Giant cell arteritis in elderly is linked to the herpes virus causing chicken pox and shingles. Giant cell arteritis is a condition in which the blood vessels in the temples and scalp become inflamed, which can lead to sudden blindness or stroke.
Study author Don Gilden said, “Our analysis, which is the largest to-date, provides compelling evidence that the virus also reactivates in people over 60 in another way, triggering giant cell arteritis.”
Giant cell arteritis is the most common blood vessel inflammation in seniors, affecting nearly 29 out of 100,000 people.
The researchers examined 13 temporal artery biopsies of people who have died with no previous symptoms of giant cell arteritis and another 84 biopsies of people who had the condition to find evidence of chicken pox and shingles virus.
Varicella zoster virus – herpes virus – was found in 74 percent of biopsies from the giant cell arteritis group and eight percent in the group without the condition.
In a corresponding editorial, Peter Kennedy wrote, “If the association in this landmark study can be replicated in other studies, clinical trials should focus on treating people with giant cell arteritis with a combination of the current steroid drugs used for the condition, plus antiviral treatment for the virus.”
The exact cause of giant cell arteritis is unknown, but researchers believe it is linked to the body’s autoimmune response. Furthermore, excessive dosages of antibiotics and certain severe infections have been tied to contributing to giant cell arteritis. Prevention is difficult because the exact cause is unknown. But once arteritis is detected, treatment can aid in reducing complications associated with the condition.
Symptoms of giant cell arteritis include:
Giant cell arteritis is commonly seen in individuals over 50, so age is a large risk factor. Women are also more likely to develop giant cell arteritis, compared to males. Whites of Northern European or Scandinavian descent are at higher risk, compared to other races.
Lastly, having a condition known as polymyalgia rheumatica or having a family history of giant cell arteritis also increases the risk of developing the condition.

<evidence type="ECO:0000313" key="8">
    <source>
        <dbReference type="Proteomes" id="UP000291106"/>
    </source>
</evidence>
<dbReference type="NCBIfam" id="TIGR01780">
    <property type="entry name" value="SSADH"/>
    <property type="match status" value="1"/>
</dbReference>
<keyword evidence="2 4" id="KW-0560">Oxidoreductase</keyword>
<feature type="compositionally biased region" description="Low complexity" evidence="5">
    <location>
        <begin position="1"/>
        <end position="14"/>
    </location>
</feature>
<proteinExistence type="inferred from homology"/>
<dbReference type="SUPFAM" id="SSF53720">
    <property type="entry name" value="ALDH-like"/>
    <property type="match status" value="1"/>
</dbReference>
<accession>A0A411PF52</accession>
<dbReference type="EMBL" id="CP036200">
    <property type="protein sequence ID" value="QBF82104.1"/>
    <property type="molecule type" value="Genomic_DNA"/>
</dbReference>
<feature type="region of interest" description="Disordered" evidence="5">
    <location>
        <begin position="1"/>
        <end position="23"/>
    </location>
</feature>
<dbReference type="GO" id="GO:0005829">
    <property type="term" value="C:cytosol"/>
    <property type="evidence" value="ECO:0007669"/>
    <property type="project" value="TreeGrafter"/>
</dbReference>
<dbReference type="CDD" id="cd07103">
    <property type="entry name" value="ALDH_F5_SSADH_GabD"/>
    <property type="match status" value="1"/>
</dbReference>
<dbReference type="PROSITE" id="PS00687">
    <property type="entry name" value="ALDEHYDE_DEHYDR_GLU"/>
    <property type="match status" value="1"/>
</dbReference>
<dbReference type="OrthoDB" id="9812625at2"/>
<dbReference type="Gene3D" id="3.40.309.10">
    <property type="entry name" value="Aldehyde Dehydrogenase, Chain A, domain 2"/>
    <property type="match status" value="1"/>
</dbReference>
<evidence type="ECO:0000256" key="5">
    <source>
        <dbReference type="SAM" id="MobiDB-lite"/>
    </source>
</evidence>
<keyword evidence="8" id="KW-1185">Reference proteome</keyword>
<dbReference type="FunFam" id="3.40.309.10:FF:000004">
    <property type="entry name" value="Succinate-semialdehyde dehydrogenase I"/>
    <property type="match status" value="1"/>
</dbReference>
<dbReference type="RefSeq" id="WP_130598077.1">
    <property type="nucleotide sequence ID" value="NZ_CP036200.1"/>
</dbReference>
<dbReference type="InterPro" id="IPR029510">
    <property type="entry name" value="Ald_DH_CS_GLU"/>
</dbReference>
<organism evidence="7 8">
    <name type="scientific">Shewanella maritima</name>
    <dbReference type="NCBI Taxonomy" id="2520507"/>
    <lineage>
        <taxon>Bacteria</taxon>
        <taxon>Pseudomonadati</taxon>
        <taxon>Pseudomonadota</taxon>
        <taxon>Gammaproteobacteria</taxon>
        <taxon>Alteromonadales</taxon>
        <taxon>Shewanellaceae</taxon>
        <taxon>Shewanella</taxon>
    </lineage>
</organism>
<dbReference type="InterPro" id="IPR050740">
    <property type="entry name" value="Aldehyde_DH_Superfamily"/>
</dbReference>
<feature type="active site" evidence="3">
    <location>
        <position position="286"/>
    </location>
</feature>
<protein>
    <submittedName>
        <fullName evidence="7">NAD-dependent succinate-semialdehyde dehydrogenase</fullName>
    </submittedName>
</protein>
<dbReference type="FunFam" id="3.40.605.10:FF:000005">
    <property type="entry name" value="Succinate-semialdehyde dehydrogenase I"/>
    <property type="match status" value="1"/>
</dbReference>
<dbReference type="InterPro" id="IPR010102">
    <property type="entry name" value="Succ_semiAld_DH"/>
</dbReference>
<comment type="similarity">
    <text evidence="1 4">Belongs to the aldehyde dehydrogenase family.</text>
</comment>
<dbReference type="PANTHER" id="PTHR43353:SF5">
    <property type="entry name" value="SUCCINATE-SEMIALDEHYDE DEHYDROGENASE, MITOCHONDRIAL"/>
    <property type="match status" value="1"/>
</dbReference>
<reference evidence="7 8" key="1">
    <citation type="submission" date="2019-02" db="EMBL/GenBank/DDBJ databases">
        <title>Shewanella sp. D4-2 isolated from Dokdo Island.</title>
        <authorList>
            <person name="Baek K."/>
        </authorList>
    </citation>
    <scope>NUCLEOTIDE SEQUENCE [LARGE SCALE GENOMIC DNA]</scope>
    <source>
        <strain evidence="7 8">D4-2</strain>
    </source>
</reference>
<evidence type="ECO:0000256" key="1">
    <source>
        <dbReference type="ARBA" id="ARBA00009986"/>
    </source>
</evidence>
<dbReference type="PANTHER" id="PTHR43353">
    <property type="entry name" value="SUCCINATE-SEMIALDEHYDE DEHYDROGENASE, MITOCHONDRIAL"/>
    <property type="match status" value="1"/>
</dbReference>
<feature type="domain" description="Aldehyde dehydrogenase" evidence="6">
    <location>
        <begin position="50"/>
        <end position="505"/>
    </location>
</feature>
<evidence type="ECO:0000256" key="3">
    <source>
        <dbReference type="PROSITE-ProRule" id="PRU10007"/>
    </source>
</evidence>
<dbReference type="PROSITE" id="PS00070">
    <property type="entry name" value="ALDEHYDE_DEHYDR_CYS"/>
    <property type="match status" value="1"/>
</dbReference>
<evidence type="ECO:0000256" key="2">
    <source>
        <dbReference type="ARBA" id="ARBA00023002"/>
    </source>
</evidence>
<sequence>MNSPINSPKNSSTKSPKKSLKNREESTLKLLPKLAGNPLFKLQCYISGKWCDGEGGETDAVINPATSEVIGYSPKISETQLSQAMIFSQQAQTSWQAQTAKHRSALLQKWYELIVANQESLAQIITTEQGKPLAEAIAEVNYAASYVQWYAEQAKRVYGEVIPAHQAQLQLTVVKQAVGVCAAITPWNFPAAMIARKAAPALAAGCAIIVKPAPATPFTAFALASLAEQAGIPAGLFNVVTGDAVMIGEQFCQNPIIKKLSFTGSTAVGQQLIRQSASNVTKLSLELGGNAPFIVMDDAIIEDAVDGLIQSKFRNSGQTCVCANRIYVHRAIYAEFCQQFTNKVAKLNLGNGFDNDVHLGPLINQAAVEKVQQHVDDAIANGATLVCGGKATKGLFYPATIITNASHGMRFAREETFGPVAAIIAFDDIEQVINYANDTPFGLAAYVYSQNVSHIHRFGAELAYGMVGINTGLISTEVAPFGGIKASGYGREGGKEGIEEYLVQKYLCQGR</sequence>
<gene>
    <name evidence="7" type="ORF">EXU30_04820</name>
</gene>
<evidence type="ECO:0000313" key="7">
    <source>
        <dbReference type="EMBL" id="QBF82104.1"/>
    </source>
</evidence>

As mentioned, prevention for giant cell arteritis isn’t possible as researchers and doctors are still unaware of its cause. There are things you can do though to better manage the condition. The following tips can help cope with side effects from treatment medications and aid with symptoms.
To diagnose giant cell arteritis, doctors rely heavily on the manifestation of symptoms along with a physical examination. During the examination, the doctor may notice that the temple region is sensitive to touch and has a faint pulse. This can prompt them to conclude that the condition is giant cell arteritis.
Accompanying tests that can be performed to further assist in diagnosis include blood work, eye exam, temporal artery biopsy, and cranial ultrasound.
The best form of treatment for giant cell arteritis is the prescription of corticosteroids. A common corticosteroid used in treatment is known as prednisolone, which may first be injected and later prescribed in tablets. Prednisolone may be taken for up to two years in order to eliminate and manage symptoms. Even though symptoms may disappear after a few days of taking the medications, it’s important that you follow through with the treatment as the symptoms may reappear.
Although corticosteroids like prednisolone are effective, they do come with side effects. Some common side effects of prednisolone include:
Other medications that may be prescribed are low-dose aspirin and immunosuppressants. As mentioned, regular follow-ups should be made with your doctor in order to prevent complications related to giant cell arteritis and to make any necessary changes to your medication. You should never stop taking a medication unless instructed otherwise by your health care provider.
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